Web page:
There was a need to try out a new Soviet assault gun "battalion" so I provided the German opposing force.  Both lists taken from Grey Wolf, 2000 points per side.  The mission we randomly rolled seemed to favor the Soviets.  "Encounter" mission with delayed and scattered reserves that meant half the Soviet force would start on table while I would have four of nine.  Which is roughly half but Dan got a lot more for his half.

I faced a mixed T-34 company with SU-100s and limited air support.  To defend my two objectives I took the Panzerjager IV/70 (4) Marders (3), Pak43 (2) and self-propelled quad 20mm (3).  At least I got to see where the Soviets would be before placing my more important platoons.

Looking left towards the T-34s and centered SU-100s.

On the right I relied on my immobile Pak43s and AA to hold.

Early on we set the pattern of lots of hitting but few firepower tests.
We don't play with or against Soviets that much but we quickly found that the special restrictions placed on them, coupled with some ROF1 elements meant that the veteran Germans couldn't be hit at long range.  Throughout my AFVs played hide and seek with the Soviets.  Popping out to take a shot and "Storm trooping" back under cover.  In this way the Germans chipped away at the Soviets while only losing one Jadgpanzer.  Even a bogged Marder lived to fight again.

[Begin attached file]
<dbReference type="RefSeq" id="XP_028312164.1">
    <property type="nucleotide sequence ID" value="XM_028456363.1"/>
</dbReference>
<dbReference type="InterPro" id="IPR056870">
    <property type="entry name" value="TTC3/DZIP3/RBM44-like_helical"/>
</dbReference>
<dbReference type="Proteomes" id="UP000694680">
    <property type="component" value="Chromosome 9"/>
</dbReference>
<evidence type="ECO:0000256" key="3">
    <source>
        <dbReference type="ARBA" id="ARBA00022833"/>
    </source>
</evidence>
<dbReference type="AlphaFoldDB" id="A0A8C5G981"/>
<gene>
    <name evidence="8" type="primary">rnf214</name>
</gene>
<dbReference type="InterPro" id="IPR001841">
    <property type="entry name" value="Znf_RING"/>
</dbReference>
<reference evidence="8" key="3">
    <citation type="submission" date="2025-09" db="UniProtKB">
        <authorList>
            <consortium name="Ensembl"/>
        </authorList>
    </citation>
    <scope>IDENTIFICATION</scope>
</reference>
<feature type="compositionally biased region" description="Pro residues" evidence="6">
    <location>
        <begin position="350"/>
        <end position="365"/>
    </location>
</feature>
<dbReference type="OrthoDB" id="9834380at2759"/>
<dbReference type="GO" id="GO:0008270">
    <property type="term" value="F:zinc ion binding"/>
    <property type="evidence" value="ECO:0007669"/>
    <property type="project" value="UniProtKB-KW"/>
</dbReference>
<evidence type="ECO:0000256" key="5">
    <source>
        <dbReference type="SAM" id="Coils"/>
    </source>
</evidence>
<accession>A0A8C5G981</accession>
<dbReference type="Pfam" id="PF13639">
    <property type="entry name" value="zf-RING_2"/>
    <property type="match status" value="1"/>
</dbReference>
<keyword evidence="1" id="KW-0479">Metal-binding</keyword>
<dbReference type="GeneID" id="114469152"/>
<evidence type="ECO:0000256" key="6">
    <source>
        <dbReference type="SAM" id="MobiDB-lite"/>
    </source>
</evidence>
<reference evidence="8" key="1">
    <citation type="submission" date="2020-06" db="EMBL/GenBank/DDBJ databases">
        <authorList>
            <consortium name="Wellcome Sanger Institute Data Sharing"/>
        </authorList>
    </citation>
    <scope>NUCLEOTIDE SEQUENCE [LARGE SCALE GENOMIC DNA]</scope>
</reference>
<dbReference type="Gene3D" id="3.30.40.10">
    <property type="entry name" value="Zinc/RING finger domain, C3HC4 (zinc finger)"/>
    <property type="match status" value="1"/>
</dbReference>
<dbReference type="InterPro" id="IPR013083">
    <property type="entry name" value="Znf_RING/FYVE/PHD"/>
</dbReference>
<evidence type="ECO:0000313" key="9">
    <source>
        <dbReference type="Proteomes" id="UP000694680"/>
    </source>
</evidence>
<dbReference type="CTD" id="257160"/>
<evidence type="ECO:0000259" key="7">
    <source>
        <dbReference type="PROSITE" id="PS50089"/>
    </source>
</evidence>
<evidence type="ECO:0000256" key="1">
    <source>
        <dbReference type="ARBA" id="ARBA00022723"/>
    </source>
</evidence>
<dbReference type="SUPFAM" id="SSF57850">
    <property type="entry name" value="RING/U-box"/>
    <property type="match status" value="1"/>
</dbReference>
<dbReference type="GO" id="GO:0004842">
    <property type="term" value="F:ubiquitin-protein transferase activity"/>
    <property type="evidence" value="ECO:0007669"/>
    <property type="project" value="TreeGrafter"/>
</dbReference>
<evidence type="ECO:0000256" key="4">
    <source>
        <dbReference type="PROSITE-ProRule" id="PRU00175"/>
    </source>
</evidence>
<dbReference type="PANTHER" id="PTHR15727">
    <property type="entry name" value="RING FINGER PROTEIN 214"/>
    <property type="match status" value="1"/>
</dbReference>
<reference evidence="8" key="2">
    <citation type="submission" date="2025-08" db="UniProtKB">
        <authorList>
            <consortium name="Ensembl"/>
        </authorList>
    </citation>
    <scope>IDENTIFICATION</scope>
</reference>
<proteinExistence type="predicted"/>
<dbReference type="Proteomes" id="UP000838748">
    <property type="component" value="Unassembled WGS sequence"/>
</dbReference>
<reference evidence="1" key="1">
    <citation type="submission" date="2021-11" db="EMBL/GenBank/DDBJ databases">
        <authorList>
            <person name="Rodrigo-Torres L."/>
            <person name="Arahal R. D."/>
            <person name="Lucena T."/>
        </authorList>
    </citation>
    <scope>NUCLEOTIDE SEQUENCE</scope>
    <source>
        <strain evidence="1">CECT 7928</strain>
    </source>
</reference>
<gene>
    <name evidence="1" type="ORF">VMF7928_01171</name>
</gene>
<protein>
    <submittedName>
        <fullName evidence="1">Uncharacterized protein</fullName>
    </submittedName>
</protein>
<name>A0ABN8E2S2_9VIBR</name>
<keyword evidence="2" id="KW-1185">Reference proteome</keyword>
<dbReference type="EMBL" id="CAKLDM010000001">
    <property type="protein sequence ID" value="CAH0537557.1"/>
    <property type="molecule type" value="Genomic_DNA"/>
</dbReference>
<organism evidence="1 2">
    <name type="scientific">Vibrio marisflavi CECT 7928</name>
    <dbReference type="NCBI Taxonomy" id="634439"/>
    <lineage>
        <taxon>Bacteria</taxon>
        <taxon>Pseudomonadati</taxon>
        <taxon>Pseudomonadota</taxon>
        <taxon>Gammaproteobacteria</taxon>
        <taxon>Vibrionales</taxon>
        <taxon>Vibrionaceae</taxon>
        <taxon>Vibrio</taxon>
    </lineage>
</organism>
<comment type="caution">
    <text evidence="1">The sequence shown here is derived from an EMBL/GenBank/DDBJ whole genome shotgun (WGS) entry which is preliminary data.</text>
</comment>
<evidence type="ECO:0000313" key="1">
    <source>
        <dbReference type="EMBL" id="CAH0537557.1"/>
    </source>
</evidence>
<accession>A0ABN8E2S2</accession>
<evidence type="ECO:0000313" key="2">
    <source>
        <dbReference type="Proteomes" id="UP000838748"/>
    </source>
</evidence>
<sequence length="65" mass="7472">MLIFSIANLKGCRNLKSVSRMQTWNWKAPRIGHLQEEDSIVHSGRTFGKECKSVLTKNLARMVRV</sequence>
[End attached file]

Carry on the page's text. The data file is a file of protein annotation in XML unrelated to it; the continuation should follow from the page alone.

The Soviets get reserves and the Germans do not.  Looks grim.
Turn three saw more SU-100s come on table while the Germans failed to roll a 5+.  Fortunately the Sturmoviks that showed up most turns were shot down by the vigilant SPAA.  One of them, which had to stay in the open for a good field of fire became a burner for their efforts, but it was worth it.  Somewhere about the time the picture above was taken came a moment that symbolized the Soviet shooting in the later stages of the game.  At long range my three Marders were in the woods, exposed to Soviet fire.  Dan had sixteen dice needing a six to hit, which would have gone straight to a firepower test.  No hits were scored.  Meanwhile I continued to get hits but mostly bailed the enemy tankers.

Turn four the SU-85s came on table, but so did a three gun section of Pak40s.  While not terribly effective against the SUs, they provided a necessary distraction.  At least they showed up where they could do some good.

Seeking to overwhelm my defenses before more reserves arrived the Soviets plunged into the woods after me.  But even then the hit probability was not great and as they closed on their objective some drifted into range of the Pak43s which could snipe at the limit of their 40" range.

A dog-fight in the woods.  Pak43 takes out the Soviet CO.

Panzerspah platoon from reserve races past burned out T-34s.

Late arriving infantry double-times it to the other objective.
In the end (sorry, no picture) the point-blank knife fight went in my favor.  With the battalion commander "dead" and three units destroyed, the fourth went away when forced to test.  In the end I never got my second infantry platoon on table nor the nebelwerfers.  Amazingly all the Germans lost were the one Panzerjager, two Pak40s and an armored SPAA.  Half a dozen Sturmoviks were shot down and the armor eliminated on the Soviet side.  We need to look at what works best for Soviet tactics for next time.